235. Here from All Nations

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Hope Publishing: one copy

In order to use resources from the Hope Publishing Company, you must reside in the United States or Canada. Hope Publishing Company owns or administers the contents in these territories.
You may download one copy of this selection for your own personal use. To make any further copies or to perform the work you must get permission from Hope Publishing Company or belong to and report the copying activity to CCLI, LicenSing or OneLicense.net. By selecting "I Agree" you are verifying that you reside in the U.S. or Canada and will only legally use this selection.

Text Information
First Line: Here from all nations, all tongues, and all peoples
Title: Here from All Nations
Versifier: Christopher M. Idle (1973)
Meter: 11 10 11 10
Language: English
Publication Date: 1987
Scripture: ;
Topic: Doxologies; Shepherd, God/Christ as; Church (4 more...)
Copyright: © 1973, Hope Publishing Co. All rights reserved. Used by permission
Tune Information
Name: O QUANTA QUALIA
Harmonizer: John B. Dykes (1868, adapt.)
Meter: 11 10 11 10
Key: F Major
Source: Antiphoner, Paris, 1681


Text Information:

Scripture References:
st. l = Rev. 7:9-10
st. 2 = Rev. 7: 14-15a
st. 3 = Rev. 7: 15b-17a
st. 4 = Rev. 7:17
st. 5 = Rev. 7:12

In Revelation 7:9-17 the apostle John records his vision of a great multitude of God's children "from every nation, tribe, people, and language" standing before the Lamb and singing doxologies. The text is a most comforting description of the end of human troubles: no more thirst or hunger, no more griefs or trials. Now the people live by streams of living water under the care of their Shepherd–the complete fulfillment of Psalm 23!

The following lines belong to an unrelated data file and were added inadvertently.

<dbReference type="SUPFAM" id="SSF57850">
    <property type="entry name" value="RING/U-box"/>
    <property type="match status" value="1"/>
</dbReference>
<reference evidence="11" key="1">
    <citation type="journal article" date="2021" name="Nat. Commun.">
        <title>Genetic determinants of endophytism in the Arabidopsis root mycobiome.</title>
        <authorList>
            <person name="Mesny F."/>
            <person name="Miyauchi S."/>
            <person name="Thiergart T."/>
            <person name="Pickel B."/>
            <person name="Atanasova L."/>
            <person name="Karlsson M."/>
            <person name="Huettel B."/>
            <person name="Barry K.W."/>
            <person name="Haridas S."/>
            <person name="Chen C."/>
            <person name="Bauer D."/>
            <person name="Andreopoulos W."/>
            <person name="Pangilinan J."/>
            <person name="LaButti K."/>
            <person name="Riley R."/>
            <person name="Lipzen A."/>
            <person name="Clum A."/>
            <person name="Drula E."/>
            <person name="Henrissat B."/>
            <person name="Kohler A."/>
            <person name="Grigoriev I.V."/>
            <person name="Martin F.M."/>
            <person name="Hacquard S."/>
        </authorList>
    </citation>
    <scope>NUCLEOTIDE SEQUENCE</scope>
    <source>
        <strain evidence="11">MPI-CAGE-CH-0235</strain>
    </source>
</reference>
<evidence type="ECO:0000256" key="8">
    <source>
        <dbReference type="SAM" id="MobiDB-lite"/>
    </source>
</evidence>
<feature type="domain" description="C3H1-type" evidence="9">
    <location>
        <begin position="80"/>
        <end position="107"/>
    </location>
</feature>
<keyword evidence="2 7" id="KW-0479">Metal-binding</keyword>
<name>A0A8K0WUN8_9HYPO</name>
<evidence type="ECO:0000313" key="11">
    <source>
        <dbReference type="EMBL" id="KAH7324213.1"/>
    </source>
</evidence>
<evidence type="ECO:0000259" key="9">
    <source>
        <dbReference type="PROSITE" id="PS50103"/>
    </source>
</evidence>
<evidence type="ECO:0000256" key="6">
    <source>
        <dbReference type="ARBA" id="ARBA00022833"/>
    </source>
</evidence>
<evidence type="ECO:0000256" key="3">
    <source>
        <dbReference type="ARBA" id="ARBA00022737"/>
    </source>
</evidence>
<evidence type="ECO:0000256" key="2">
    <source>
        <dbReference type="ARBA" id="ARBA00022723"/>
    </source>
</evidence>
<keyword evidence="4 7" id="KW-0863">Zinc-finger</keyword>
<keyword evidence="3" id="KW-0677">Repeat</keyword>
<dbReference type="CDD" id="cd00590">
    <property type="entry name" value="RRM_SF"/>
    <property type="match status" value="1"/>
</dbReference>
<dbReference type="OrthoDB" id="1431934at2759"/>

Christopher M. Idle (PHH 20) effectively captures this awe-inspiring vision in his paraphrase "Here from All Nations," written in London in 1972 and first published with O QUANTA QUALIA in the British collection Psalm Praise (1973).

Liturgical Use:
In worship focusing on the worldwide nature of the church; as words of encouragement ;and comfort for those in the midst of troubles and/ or martyrdom; as an exultant doxology; Advent; times when the church focuses on Christ's return and the new heaven and new earth; All Saints' Day; Reformation Day.

--Psalter Hymnal Handbook

Tune Information:

O QUANTA QUALIA is a chant tune from the Paris Antiphoner of 1681 and represents the "new" breed of French Roman Catholic diocesan tunes of the seventeenth and eighteenth centuries. The tune is often associated with Peter Abelard's twelfth-century hymn "O What Their Joy and Their Glory Must Be," which also has a new-heaven-and-earth focus. The tune name comes from the original Latin incipit of Abelard's text: "O quanta qualia…." Antiphonal singing may be desirable, as is singing in harmony, but the final stanza should be sung in unison and at a majestic pace as a finale/ doxology preferably with other instruments to enhance the festivity.

--Psalter Hymnal Handbook


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